Sheriff of Nottingham 

Oh what fun it is to bluff! Dice Tower Essentials’s Sheriff of Nottingham is a great way to introduce newcomers to the joys of bluffing and deception. Three-five players take turns acting as the titular Sheriff, inspecting other players’ merchant goods as they come to market. Merchants may legally bring in goods for points at the end of the game, and illegally attempt to smuggle contraband. The Sheriff must catch the contraband, or risk paying damages for wrongful accusations.

Recommended ages: 7+
Time commitment: 60-ish minutes
Price:$$

Gloom 

Gloom is a quirky, fun little card game that, depending on your sense of humor, is good for all ages. Players control a family of misanthropes — think the Addams Family — who are in a competition to die more miserably than everyone else. Players play cards to lower happiness, before ultimately killing each family member, one at a time. At the same time, players attempt to make their opponent’s family members happy. The best part is, you have to create a story around each card played, utilizing both imagination and your own sick sense of humor.

Recommended ages: 8+ (As you might imagine, we have a sick sense of humor, here. My 8 year old loves this game)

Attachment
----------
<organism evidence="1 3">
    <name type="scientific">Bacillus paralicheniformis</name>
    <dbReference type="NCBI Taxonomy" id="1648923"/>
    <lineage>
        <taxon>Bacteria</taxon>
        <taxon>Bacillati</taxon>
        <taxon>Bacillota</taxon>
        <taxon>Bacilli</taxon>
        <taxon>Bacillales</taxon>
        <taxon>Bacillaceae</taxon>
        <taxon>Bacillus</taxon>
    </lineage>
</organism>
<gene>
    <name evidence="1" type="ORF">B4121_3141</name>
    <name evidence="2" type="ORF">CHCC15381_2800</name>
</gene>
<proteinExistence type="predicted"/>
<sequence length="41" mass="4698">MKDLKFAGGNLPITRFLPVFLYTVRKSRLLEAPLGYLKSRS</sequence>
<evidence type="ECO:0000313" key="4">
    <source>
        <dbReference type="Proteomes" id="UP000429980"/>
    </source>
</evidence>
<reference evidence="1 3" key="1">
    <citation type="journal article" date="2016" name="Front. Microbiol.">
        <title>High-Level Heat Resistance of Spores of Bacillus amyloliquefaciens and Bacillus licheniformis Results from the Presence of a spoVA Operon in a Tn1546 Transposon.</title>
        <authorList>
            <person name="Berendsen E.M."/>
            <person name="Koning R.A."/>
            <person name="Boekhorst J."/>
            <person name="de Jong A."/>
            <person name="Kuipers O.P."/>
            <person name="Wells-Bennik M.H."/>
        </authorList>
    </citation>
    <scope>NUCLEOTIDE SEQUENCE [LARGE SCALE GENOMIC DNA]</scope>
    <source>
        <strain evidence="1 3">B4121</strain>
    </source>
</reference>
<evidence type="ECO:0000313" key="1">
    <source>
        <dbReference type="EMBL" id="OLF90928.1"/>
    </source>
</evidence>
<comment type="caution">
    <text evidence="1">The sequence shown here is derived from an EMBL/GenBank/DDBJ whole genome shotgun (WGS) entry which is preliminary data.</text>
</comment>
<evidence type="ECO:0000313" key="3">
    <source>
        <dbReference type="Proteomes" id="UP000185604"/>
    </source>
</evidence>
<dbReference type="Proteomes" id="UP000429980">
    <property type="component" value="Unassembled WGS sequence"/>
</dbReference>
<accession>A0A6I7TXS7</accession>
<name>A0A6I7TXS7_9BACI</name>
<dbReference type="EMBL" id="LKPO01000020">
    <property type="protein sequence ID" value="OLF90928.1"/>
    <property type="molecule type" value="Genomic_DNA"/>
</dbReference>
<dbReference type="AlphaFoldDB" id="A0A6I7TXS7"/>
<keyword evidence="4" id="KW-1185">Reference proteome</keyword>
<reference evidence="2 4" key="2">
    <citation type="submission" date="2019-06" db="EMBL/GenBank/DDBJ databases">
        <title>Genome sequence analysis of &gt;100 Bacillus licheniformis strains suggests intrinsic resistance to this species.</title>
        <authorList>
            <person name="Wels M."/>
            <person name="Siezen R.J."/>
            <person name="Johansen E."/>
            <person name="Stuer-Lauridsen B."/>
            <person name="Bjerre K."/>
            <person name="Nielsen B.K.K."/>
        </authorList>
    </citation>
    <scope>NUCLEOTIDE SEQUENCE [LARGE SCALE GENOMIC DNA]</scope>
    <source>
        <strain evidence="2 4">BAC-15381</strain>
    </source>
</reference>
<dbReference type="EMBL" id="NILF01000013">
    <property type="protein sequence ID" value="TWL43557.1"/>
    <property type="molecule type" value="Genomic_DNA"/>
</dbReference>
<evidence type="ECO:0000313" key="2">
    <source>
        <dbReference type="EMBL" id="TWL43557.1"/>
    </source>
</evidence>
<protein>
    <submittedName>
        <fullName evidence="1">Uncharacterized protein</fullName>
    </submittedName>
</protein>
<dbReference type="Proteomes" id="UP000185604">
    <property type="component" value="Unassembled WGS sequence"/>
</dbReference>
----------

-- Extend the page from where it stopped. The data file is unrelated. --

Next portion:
Time commitment: 15-30 minutes
Price: $

Tiny Epic Western tiny-epic-western

Tiny, epic, and a great introductory strategy game, Tiny Epic Western is a fast game with great flavor. Essentially a worker-placement game meets Texas Hold’em, players take on the role of a Western archetype as they attempt to build their own slice of a Western town. As you gain influence, occasionally you and your opponents will face off in a quick-draw showdown at high noon, and achieve notariety in the old west. Did I mention the dice are bullet-shaped? Yes, it’s as awesome as it sounds.

Recommended ages: Time commitment: 30-60 minutes
Price: $

Best Board Games for the Intermediate Gamer

Here, “intermediate” is used to describe anyone who has a fairly firm grasp on board game rules and stylings, and won’t balk at spending up to two hours playing a board game.

Pandemic 

No game list worth its salt doesn’t include Z-Man Games’s Pandemic. This cooperative game is an icon within the industry and a great “next step” for anyone wanting to branch into a more strategic title. Players take the role of a number of World Health Organization workers as they fight to combat and contain a global viral outbreak. Each role brings their own unique flavor and boon to the fight, and teamwork is vital. But be careful: a misstep or cockiness can quickly mean global extinction.

Recommended ages: 10+
Time commitment: 60 minutes
Price: $

Paperback 

Tim Fowers can, in my mind, do no wrong, but his Paperback remains a crowning glory of his gaming prowess. In this deck-building game meets Scrabble, players play as a struggling author, being paid by the word. You collect letters to form increasingly long, complex words to increase your end points. It’s a game that can be played with any level of speller and/or vocabulary, and has a nice, casual feel to it. It’s potentially the longest time commitment in the beginner list, but always a fun one.

Recommended ages: 7+